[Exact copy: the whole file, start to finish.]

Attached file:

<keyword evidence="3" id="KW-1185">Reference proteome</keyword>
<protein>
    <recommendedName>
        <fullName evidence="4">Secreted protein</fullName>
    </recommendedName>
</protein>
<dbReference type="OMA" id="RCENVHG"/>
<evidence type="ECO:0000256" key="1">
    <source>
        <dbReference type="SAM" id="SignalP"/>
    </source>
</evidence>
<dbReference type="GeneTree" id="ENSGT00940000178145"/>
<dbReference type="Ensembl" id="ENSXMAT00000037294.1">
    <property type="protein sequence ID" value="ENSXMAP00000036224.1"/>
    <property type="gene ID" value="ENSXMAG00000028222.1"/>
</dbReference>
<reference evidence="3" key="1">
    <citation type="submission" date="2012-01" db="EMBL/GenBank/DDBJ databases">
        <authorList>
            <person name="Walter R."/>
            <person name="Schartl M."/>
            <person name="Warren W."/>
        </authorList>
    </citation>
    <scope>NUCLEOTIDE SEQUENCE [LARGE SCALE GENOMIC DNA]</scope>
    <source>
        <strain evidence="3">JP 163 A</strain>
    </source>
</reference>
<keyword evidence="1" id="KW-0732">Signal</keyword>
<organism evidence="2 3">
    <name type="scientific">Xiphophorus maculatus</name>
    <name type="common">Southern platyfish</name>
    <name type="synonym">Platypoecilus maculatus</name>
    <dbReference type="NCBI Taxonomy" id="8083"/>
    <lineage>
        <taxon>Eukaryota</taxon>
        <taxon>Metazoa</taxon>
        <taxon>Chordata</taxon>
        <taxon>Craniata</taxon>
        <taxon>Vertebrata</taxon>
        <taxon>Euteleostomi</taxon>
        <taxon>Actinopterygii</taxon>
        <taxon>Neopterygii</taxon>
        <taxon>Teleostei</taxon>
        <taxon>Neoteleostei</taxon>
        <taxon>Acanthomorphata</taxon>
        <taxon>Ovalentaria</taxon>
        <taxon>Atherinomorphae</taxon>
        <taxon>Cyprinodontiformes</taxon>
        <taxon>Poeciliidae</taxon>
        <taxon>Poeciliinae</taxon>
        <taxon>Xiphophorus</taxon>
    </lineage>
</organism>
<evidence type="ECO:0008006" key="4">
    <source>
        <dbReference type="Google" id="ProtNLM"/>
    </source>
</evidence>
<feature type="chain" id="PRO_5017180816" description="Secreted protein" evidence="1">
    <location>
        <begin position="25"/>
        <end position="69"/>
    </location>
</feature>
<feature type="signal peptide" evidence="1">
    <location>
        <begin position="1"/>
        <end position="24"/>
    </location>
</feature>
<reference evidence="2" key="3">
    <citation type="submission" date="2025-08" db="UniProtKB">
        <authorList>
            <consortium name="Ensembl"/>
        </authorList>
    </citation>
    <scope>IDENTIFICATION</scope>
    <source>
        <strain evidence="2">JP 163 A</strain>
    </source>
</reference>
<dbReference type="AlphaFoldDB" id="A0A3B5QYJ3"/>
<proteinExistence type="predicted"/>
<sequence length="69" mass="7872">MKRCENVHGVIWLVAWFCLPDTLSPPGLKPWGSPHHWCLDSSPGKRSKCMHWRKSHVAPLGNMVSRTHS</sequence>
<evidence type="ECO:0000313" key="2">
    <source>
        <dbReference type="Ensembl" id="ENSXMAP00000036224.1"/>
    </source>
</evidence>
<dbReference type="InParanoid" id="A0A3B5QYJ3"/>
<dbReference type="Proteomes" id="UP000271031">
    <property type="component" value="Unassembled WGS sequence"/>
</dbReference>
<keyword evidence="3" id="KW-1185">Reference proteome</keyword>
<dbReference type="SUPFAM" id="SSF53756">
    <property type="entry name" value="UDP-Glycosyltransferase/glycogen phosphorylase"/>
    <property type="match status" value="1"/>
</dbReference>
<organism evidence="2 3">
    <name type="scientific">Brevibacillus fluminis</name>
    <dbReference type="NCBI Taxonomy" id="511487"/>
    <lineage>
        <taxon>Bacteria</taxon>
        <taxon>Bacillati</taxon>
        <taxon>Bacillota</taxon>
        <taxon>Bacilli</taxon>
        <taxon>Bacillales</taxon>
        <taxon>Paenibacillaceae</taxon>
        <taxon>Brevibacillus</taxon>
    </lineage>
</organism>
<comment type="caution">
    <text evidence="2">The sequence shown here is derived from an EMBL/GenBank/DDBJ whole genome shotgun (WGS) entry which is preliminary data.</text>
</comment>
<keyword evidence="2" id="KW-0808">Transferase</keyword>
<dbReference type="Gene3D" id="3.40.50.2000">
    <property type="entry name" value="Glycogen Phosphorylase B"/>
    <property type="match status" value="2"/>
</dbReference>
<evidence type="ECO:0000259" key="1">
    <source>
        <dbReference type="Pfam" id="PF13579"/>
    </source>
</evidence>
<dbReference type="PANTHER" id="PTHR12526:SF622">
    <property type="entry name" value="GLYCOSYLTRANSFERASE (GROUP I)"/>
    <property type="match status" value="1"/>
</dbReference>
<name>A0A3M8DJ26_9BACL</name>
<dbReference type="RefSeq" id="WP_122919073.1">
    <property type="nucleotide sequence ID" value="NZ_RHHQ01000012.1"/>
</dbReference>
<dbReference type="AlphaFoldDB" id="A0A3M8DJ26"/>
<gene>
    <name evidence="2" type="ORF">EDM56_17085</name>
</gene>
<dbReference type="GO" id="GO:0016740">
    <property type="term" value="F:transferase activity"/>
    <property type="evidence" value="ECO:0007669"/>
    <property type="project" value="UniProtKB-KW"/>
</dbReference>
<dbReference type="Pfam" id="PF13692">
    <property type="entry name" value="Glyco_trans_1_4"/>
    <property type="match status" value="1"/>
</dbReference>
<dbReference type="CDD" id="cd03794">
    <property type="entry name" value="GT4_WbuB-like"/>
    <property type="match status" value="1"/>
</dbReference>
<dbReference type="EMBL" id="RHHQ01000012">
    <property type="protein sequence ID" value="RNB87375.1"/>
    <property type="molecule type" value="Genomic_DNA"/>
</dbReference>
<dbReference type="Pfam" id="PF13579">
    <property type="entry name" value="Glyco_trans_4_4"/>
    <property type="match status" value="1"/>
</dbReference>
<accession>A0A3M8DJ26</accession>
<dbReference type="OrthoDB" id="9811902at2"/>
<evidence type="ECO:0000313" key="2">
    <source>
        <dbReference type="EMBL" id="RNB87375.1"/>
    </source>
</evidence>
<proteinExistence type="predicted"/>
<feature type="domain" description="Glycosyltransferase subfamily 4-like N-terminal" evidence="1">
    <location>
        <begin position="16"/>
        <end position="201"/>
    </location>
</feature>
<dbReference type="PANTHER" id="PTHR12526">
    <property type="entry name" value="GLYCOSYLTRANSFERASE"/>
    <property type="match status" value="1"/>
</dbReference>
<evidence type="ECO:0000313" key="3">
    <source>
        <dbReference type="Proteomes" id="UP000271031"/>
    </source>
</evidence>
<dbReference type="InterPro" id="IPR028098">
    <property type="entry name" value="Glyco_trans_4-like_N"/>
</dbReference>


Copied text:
<keyword evidence="3" id="KW-1185">Reference proteome</keyword>
<protein>
    <recommendedName>
        <fullName evidence="4">Secreted protein</fullName>
    </recommendedName>
</protein>
<dbReference type="OMA" id="RCENVHG"/>
<evidence type="ECO:0000256" key="1">
    <source>
        <dbReference type="SAM" id="SignalP"/>
    </source>
</evidence>
<dbReference type="GeneTree" id="ENSGT00940000178145"/>
<dbReference type="Ensembl" id="ENSXMAT00000037294.1">
    <property type="protein sequence ID" value="ENSXMAP00000036224.1"/>
    <property type="gene ID" value="ENSXMAG00000028222.1"/>
</dbReference>
<reference evidence="3" key="1">
    <citation type="submission" date="2012-01" db="EMBL/GenBank/DDBJ databases">
        <authorList>
            <person name="Walter R."/>
            <person name="Schartl M."/>
            <person name="Warren W."/>
        </authorList>
    </citation>
    <scope>NUCLEOTIDE SEQUENCE [LARGE SCALE GENOMIC DNA]</scope>
    <source>
        <strain evidence="3">JP 163 A</strain>
    </source>
</reference>
<keyword evidence="1" id="KW-0732">Signal</keyword>
<organism evidence="2 3">
    <name type="scientific">Xiphophorus maculatus</name>
    <name type="common">Southern platyfish</name>
    <name type="synonym">Platypoecilus maculatus</name>
    <dbReference type="NCBI Taxonomy" id="8083"/>
    <lineage>
        <taxon>Eukaryota</taxon>
        <taxon>Metazoa</taxon>
        <taxon>Chordata</taxon>
        <taxon>Craniata</taxon>
        <taxon>Vertebrata</taxon>
        <taxon>Euteleostomi</taxon>
        <taxon>Actinopterygii</taxon>
        <taxon>Neopterygii</taxon>
        <taxon>Teleostei</taxon>
        <taxon>Neoteleostei</taxon>
        <taxon>Acanthomorphata</taxon>
        <taxon>Ovalentaria</taxon>
        <taxon>Atherinomorphae</taxon>
        <taxon>Cyprinodontiformes</taxon>
        <taxon>Poeciliidae</taxon>
        <taxon>Poeciliinae</taxon>
        <taxon>Xiphophorus</taxon>
    </lineage>
</organism>
<evidence type="ECO:0008006" key="4">
    <source>
        <dbReference type="Google" id="ProtNLM"/>
    </source>
</evidence>
<feature type="chain" id="PRO_5017180816" description="Secreted protein" evidence="1">
    <location>
        <begin position="25"/>
        <end position="69"/>
    </location>
</feature>
<feature type="signal peptide" evidence="1">
    <location>
        <begin position="1"/>
        <end position="24"/>
    </location>
</feature>
<reference evidence="2" key="3">
    <citation type="submission" date="2025-08" db="UniProtKB">
        <authorList>
            <consortium name="Ensembl"/>
        </authorList>
    </citation>
    <scope>IDENTIFICATION</scope>
    <source>
        <strain evidence="2">JP 163 A</strain>
    </source>
</reference>
<dbReference type="AlphaFoldDB" id="A0A3B5QYJ3"/>
<proteinExistence type="predicted"/>
<sequence length="69" mass="7872">MKRCENVHGVIWLVAWFCLPDTLSPPGLKPWGSPHHWCLDSSPGKRSKCMHWRKSHVAPLGNMVSRTHS</sequence>
<evidence type="ECO:0000313" key="2">
    <source>
        <dbReference type="Ensembl" id="ENSXMAP00000036224.1"/>
    </source>
</evidence>
<dbReference type="InParanoid" id="A0A3B5QYJ3"/>
<dbReference type="Proteomes" id="UP000271031">
    <property type="component" value="Unassembled WGS sequence"/>
</dbReference>
<keyword evidence="3" id="KW-1185">Reference proteome</keyword>
<dbReference type="SUPFAM" id="SSF53756">
    <property type="entry name" value="UDP-Glycosyltransferase/glycogen phosphorylase"/>
    <property type="match status" value="1"/>
</dbReference>
<organism evidence="2 3">
    <name type="scientific">Brevibacillus fluminis</name>
    <dbReference type="NCBI Taxonomy" id="511487"/>
    <lineage>
        <taxon>Bacteria</taxon>
        <taxon>Bacillati</taxon>
        <taxon>Bacillota</taxon>
        <taxon>Bacilli</taxon>
        <taxon>Bacillales</taxon>
        <taxon>Paenibacillaceae</taxon>
        <taxon>Brevibacillus</taxon>
    </lineage>
</organism>
<comment type="caution">
    <text evidence="2">The sequence shown here is derived from an EMBL/GenBank/DDBJ whole genome shotgun (WGS) entry which is preliminary data.</text>
</comment>
<keyword evidence="2" id="KW-0808">Transferase</keyword>
<dbReference type="Gene3D" id="3.40.50.2000">
    <property type="entry name" value="Glycogen Phosphorylase B"/>
    <property type="match status" value="2"/>
</dbReference>
<evidence type="ECO:0000259" key="1">
    <source>
        <dbReference type="Pfam" id="PF13579"/>
    </source>
</evidence>
<dbReference type="PANTHER" id="PTHR12526:SF622">
    <property type="entry name" value="GLYCOSYLTRANSFERASE (GROUP I)"/>
    <property type="match status" value="1"/>
</dbReference>
<name>A0A3M8DJ26_9BACL</name>
<dbReference type="RefSeq" id="WP_122919073.1">
    <property type="nucleotide sequence ID" value="NZ_RHHQ01000012.1"/>
</dbReference>
<dbReference type="AlphaFoldDB" id="A0A3M8DJ26"/>
<gene>
    <name evidence="2" type="ORF">EDM56_17085</name>
</gene>
<dbReference type="GO" id="GO:0016740">
    <property type="term" value="F:transferase activity"/>
    <property type="evidence" value="ECO:0007669"/>
    <property type="project" value="UniProtKB-KW"/>
</dbReference>
<dbReference type="Pfam" id="PF13692">
    <property type="entry name" value="Glyco_trans_1_4"/>
    <property type="match status" value="1"/>
</dbReference>
<dbReference type="CDD" id="cd03794">
    <property type="entry name" value="GT4_WbuB-like"/>
    <property type="match status" value="1"/>
</dbReference>
<dbReference type="EMBL" id="RHHQ01000012">
    <property type="protein sequence ID" value="RNB87375.1"/>
    <property type="molecule type" value="Genomic_DNA"/>
</dbReference>
<dbReference type="Pfam" id="PF13579">
    <property type="entry name" value="Glyco_trans_4_4"/>
    <property type="match status" value="1"/>
</dbReference>
<accession>A0A3M8DJ26</accession>
<dbReference type="OrthoDB" id="9811902at2"/>
<evidence type="ECO:0000313" key="2">
    <source>
        <dbReference type="EMBL" id="RNB87375.1"/>
    </source>
</evidence>
<proteinExistence type="predicted"/>
<feature type="domain" description="Glycosyltransferase subfamily 4-like N-terminal" evidence="1">
    <location>
        <begin position="16"/>
        <end position="201"/>
    </location>
</feature>
<dbReference type="PANTHER" id="PTHR12526">
    <property type="entry name" value="GLYCOSYLTRANSFERASE"/>
    <property type="match status" value="1"/>
</dbReference>
<evidence type="ECO:0000313" key="3">
    <source>
        <dbReference type="Proteomes" id="UP000271031"/>
    </source>
</evidence>
<dbReference type="InterPro" id="IPR028098">
    <property type="entry name" value="Glyco_trans_4-like_N"/>
</dbReference>